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Finance Company Margins to Dip, Leases to Moderate, but Asset Quality to Remain High: Research Report

Published on Mirror Business on 2017-04-07

The interest margins of finance companies in the country are expected to shrink during this year amid rising interest rates, as bulk of the loan portfolios comprises of fixed rate leasing, mostly given on vehicles, according to a finance sector report by a leading investment banking group. The average credit growth in the finance company sector is forecast to remain around 17-18 percent, a moderation from the high of 30 percent in 2016.

Sri Lanka’s licensed finance companies and specialized leasing companies together own about Rs.853 billion in assets, roughly 7.0 percent of the total assets of the financial system. They had a party time during the last two years with record high profits and growth.

According to data compiled by F C Research, the research arm of the First Capital Group, they reported total earnings of Rs.21.2 billion for 2016, up from Rs.16.9 billion in 2015.

Sri Lanka’s banks and finance companies were the direct beneficiaries of the slashing of taxes on vehicle imports and the lower interest rates in early 2015 by the good governance regime to keep their election promise to enable every family to own a car.

But that party did not last long as the economy was plunged into a balance of payment crisis with the Central Bank selling reserves to defend the rupee. The Monetary authority was also compelled to keep the interest rates artificially low by printing scores of money to make way for the fiscal profligacy.

Credit to the private sector soared recording historically highs year-after-year, of which most of the moneys went to satisfy the unfettered consumerism on the part of the Lankans, including close to 1.5 million units of vehicle imports during 2015 and 2016, causing chaos on the streets.  Then the excise duties were raised and higher down-payments were mandated by the authorities to curb the influx of vehicles into the country.

This has a significant impact on the margins of finance companies, profitability and growth because at least 50 to 60 percent of their portfolios comprise of leasing and hire purchase.  The margins come under pressure because leasing, mostly 5 – year contracts, cannot be re-priced but the deposits, of which over 90 percent tend to be 1-year deposits, get re-priced frequently.

However, the larger finance companies with better credit ratings and access to cheaper funds could be less affected as their overall cost of funds could be maintained at a minimum.  There could also be a possibility of finance companies shifting from vehicle leases to vehicle loans to ward off any future impact on margins. But this may come with the risk of not being able to re-possess the vehicle when the borrower defaults.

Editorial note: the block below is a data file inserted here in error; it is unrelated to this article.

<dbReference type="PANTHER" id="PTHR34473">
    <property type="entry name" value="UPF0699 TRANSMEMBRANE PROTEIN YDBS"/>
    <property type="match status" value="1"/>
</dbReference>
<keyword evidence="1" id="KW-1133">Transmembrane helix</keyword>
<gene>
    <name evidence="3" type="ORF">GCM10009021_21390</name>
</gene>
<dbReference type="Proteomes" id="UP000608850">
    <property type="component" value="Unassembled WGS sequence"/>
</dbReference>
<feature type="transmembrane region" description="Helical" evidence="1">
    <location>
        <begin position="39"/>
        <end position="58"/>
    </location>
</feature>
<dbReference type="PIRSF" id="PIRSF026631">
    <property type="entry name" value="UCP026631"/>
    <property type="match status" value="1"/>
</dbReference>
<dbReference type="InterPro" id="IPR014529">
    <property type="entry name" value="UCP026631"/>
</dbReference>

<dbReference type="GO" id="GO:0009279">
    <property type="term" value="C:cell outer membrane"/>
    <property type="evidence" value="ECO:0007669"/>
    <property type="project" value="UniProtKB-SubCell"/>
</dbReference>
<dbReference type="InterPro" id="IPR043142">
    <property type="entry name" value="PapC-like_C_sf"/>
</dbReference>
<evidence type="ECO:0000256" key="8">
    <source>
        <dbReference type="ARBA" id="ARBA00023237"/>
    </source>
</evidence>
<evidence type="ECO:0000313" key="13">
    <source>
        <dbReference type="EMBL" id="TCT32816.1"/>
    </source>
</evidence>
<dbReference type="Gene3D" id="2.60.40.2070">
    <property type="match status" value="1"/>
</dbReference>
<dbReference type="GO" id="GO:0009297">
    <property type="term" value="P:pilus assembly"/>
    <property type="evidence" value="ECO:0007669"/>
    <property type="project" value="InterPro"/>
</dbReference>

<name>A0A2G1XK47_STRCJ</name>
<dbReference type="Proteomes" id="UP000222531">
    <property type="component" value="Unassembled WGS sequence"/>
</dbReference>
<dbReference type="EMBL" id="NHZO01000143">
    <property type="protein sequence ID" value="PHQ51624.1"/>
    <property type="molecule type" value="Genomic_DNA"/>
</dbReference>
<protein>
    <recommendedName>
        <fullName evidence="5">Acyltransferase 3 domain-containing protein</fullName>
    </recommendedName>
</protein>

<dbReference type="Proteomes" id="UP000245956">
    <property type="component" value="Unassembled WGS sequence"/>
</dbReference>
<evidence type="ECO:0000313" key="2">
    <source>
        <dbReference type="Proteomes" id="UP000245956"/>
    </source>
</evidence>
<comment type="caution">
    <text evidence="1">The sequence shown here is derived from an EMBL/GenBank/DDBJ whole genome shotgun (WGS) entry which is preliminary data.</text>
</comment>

But the default risk becomes lower when the vehicle prices rise because the borrower now has an asset worth more than the original value for which he had entered into the lease or the loan agreement.

F C Research forecasts the private sector credit growth to moderate to 12-14 percent during 2017 from 21 percent in 2016.  But the finance sector is expected to show a faster credit growth of 16-18 percent because they have traditionally been growing at a faster rate than the banks.

Nevertheless the research house does not expect the rise in interest rates to have an adverse impact on the finance companies’ asset quality because the re-sale value of the vehicle stock tends to increase resulting in lower provisions for possible bad loans.

“New LTV regulations, rupee depreciation and increased taxes have led to a significant rise in vehicle prices in the brand new vehicles market invariably resulting in rise in second hand market vehicle prices.

We believe the appreciation in asset value discourages borrowers from defaulting while also it helps finance companies to easily dispose the asset in case of a default without financial loss as the value of the asset is higher,” F C Research said in their sector report. Considering these mixed outlook, where negatives will be offset by positives, FC Research advises the investors to ‘hold’ the finance sector stocks but singled out a few stocks with a ‘strong buy’ advise.